Alwaght- In an emergency session on January 5, the Iraqi parliament approved a bill to expel foreign forces from the country. The media and political circles focused on US troops more than any other country. The developments after the assassination of Abu Mahdi al-Muhandis, deputy head of Iraq's Popular Mobilization Forces (PMF as well as )the top Iranian General Qassem Soleimani near Baghdad International airport pushed the attention to the direction that it can be said that the important aspects of the Iraqi parliament bill were ignored as all of the attention went to the US. The notable point is that it is not only the Americans who have an occupying and illegal presence in Iraq. Rather, the Iraqi lawmakers’ bill also includes other NATO states under the so-called “anti-ISIS coalition”.
Meanwhile, Turkey is one of the key players whose forces have a massive and influential presence in Iraq and is refusing to leave the Arab country just against the international laws and repeated calls by the Iraqi leaders for withdrawal.
Turkish forces present in Iraq according to 1982 agreement
The Turkish military presence in Iraq should be tracked to a 1982 deal between Ankara and Baghdad allowing the Turkish troops to be stationed in parts of Iraq. This time was when the Kurdistan Workers’ Party (PKK), founded by Abdullah Ocalan, started its life and launched its military operations against the Turkish government. At the time, the Turkish military which had just seized the power in a coup sealed a deal with Saddam Hussein of Iraq that allowed Turkey to move 20 kilometers into the Iraqi territories to fight the terrorist factions. The Turkish forces, mainly in the 1990s, entered Iraq for operations several times. They in 1996 and 1997 set up a couple of military bases in Dhuok province north of the country. Reports put the number of military and intelligence bases in areas under control of the Kurdistan Regional Government (KRG) and central Iraqi government at 19. Some 15 are for combat purposes and 4 others for intelligence gathering. About 3,000 Turkish troops are currently stationed in Iraq, the reports add.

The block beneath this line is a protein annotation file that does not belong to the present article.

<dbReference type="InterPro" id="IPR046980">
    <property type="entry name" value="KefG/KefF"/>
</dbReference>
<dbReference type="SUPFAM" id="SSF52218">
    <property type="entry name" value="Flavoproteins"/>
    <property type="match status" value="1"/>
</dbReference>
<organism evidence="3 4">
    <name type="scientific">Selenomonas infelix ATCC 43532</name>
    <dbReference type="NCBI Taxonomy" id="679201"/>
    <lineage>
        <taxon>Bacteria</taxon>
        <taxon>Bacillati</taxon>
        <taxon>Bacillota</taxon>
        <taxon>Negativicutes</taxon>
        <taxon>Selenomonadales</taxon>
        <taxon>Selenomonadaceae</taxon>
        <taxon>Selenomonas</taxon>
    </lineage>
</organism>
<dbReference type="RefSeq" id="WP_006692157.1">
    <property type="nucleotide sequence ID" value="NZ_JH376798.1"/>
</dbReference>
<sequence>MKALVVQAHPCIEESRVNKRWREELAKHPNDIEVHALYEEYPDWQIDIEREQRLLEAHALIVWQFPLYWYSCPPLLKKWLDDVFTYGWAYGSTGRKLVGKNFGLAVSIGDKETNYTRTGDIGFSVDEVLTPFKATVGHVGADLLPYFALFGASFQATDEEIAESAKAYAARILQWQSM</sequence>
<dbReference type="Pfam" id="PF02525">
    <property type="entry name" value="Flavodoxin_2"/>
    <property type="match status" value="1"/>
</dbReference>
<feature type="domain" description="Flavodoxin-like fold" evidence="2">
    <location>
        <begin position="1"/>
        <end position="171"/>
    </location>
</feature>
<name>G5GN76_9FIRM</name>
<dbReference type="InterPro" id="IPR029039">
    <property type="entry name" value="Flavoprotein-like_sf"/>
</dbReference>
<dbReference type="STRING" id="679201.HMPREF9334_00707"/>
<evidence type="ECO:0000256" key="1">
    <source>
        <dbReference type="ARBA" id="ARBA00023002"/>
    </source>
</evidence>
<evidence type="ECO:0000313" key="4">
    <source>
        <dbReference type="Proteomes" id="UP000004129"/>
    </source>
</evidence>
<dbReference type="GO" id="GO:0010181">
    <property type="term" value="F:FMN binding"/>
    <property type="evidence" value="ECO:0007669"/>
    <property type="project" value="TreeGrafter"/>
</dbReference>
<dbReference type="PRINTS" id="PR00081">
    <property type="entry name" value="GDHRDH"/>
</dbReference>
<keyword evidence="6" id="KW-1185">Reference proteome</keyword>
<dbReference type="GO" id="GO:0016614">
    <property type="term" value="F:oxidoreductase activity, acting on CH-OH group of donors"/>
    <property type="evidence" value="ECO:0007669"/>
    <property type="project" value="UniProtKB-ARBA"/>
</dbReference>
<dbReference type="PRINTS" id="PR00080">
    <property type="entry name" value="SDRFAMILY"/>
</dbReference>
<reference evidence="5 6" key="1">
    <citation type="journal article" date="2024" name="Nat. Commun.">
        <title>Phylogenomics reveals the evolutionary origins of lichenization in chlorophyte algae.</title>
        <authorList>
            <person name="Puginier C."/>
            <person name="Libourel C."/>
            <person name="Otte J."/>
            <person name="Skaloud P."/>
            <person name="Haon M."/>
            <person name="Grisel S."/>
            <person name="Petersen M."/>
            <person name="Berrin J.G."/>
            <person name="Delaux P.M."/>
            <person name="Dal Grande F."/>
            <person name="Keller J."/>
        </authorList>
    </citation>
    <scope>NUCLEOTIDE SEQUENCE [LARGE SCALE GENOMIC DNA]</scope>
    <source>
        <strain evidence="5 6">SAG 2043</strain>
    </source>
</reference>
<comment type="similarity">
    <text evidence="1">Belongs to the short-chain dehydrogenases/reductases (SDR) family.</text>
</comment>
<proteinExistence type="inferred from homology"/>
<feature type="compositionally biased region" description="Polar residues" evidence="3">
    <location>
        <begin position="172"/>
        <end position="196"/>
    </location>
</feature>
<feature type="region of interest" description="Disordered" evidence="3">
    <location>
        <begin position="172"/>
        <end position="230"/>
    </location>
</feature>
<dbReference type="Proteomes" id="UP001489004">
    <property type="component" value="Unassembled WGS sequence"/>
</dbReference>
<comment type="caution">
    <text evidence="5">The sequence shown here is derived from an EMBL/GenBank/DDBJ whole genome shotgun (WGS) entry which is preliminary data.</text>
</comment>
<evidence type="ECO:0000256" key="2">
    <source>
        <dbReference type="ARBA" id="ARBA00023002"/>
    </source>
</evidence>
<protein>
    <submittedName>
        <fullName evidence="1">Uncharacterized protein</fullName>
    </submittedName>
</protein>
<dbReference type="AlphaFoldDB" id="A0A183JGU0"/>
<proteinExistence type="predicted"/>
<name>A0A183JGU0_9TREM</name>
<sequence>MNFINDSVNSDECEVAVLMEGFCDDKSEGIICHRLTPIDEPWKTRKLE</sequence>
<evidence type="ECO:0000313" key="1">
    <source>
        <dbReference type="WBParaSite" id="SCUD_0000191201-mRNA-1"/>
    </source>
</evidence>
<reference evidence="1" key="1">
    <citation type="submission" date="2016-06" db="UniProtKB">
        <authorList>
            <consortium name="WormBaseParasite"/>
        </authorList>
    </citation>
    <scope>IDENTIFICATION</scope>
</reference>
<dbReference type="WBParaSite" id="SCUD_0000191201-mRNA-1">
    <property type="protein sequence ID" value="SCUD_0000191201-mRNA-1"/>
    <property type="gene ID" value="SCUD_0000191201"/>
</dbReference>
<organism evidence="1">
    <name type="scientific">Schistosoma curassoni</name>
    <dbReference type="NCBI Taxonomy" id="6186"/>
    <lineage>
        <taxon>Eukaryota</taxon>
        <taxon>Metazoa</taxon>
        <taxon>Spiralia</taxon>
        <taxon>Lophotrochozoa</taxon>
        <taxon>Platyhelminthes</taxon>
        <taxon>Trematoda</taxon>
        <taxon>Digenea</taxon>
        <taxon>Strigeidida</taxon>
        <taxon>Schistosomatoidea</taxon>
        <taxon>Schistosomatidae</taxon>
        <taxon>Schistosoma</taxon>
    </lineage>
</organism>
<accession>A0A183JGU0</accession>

ISIS rise and golden opportunity to enter Iraq
The emergence of ISIS terrorist group like many political developments marked a turning point for the Turkish forces’ presence in Iraq. After Mosul fell to ISIS in 2014, the Turkish forces, at the request of Masoud Barzani of the KRG and with the green light of Baghdad, were deployed to the Bashiqa region just 30 kilometers northeast of Mosul. They established a military base to train the Iraqi forces there.
The Turkish military deployment was not limited to 2014. It continued and the Turks boosted their presence in the Bashiqa base as well as other bases mainly in the Kurdish autonomous region. Now some speculations put the Turkish bases in Iraq at between 40 and 50.
This large number of military bases has turned into trouble for Baghdad leaders, with their demands for withdrawal all rejected by Ankara. Turkey gives two excuses to stay in Iraq: the activity of the PKK in Qandil Mountains north of Iraq that poses a direct threat to Turkish national security. And a commitment made by Turkey to train the Nineveh province tribal forces to confront ISIS factions.
Iraqi parliament bill and the Turkish excuses for stay
Despite the Turkish excuses given over the past years for remaining in Iraq, the question is now will the Turkish forces stay in Iraq with the parliament’s bill strongly calling for the foreign forces to pull out of the country? The fact is that the Iraqi bill gives no exceptions and in case of the US and the coalition withdrawal the Turkish forces have no choice but leaving, especially from the Bashiqa region.
It has to be taken into account that just unlike the time of ISIS's presence and control in the country, the Iraqi politics and military power are far from turbulent to force the Iraqi prime minister and other leaders to give in to Ankara pretexts for staying in the country. Additionally, there is no strong ISIS to run rampant in Iraq and seize territories there. The outcome of this situation should be the Turkish respect for the Iraqi national sovereignty and exit of Iraq.